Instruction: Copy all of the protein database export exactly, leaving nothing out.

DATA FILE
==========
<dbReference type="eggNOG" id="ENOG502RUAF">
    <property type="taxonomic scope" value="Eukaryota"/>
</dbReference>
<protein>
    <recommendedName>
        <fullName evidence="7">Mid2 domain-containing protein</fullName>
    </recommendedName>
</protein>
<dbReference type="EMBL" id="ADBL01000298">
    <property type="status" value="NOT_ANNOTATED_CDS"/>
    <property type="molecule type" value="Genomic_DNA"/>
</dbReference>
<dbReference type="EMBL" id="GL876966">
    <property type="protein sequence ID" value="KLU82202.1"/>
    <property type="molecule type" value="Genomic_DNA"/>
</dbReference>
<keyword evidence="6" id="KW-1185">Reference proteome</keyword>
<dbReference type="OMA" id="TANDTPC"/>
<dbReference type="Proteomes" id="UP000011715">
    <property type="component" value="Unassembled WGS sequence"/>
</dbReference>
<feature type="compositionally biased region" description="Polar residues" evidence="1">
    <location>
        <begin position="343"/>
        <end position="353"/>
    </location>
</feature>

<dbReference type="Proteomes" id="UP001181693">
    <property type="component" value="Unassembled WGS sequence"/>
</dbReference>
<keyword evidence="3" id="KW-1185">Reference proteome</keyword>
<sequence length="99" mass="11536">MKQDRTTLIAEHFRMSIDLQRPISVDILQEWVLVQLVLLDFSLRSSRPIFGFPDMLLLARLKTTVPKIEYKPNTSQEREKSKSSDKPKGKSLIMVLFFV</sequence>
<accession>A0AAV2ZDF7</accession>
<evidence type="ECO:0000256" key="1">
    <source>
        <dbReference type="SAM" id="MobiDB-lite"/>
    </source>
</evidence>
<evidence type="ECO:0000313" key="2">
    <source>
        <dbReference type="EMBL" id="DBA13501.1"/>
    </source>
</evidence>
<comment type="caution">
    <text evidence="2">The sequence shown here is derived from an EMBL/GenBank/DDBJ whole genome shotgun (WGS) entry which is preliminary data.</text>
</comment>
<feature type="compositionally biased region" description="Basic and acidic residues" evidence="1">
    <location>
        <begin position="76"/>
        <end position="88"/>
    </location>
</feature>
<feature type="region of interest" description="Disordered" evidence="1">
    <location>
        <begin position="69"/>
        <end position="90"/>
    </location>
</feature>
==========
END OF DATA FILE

<dbReference type="eggNOG" id="ENOG502RUAF">
    <property type="taxonomic scope" value="Eukaryota"/>
</dbReference>
<protein>
    <recommendedName>
        <fullName evidence="7">Mid2 domain-containing protein</fullName>
    </recommendedName>
</protein>
<dbReference type="EMBL" id="ADBL01000298">
    <property type="status" value="NOT_ANNOTATED_CDS"/>
    <property type="molecule type" value="Genomic_DNA"/>
</dbReference>
<dbReference type="EMBL" id="GL876966">
    <property type="protein sequence ID" value="KLU82202.1"/>
    <property type="molecule type" value="Genomic_DNA"/>
</dbReference>
<keyword evidence="6" id="KW-1185">Reference proteome</keyword>
<dbReference type="OMA" id="TANDTPC"/>
<dbReference type="Proteomes" id="UP000011715">
    <property type="component" value="Unassembled WGS sequence"/>
</dbReference>
<feature type="compositionally biased region" description="Polar residues" evidence="1">
    <location>
        <begin position="343"/>
        <end position="353"/>
    </location>
</feature>

<dbReference type="Proteomes" id="UP001181693">
    <property type="component" value="Unassembled WGS sequence"/>
</dbReference>
<keyword evidence="3" id="KW-1185">Reference proteome</keyword>
<sequence length="99" mass="11536">MKQDRTTLIAEHFRMSIDLQRPISVDILQEWVLVQLVLLDFSLRSSRPIFGFPDMLLLARLKTTVPKIEYKPNTSQEREKSKSSDKPKGKSLIMVLFFV</sequence>
<accession>A0AAV2ZDF7</accession>
<evidence type="ECO:0000256" key="1">
    <source>
        <dbReference type="SAM" id="MobiDB-lite"/>
    </source>
</evidence>
<evidence type="ECO:0000313" key="2">
    <source>
        <dbReference type="EMBL" id="DBA13501.1"/>
    </source>
</evidence>
<comment type="caution">
    <text evidence="2">The sequence shown here is derived from an EMBL/GenBank/DDBJ whole genome shotgun (WGS) entry which is preliminary data.</text>
</comment>
<feature type="compositionally biased region" description="Basic and acidic residues" evidence="1">
    <location>
        <begin position="76"/>
        <end position="88"/>
    </location>
</feature>
<feature type="region of interest" description="Disordered" evidence="1">
    <location>
        <begin position="69"/>
        <end position="90"/>
    </location>
</feature>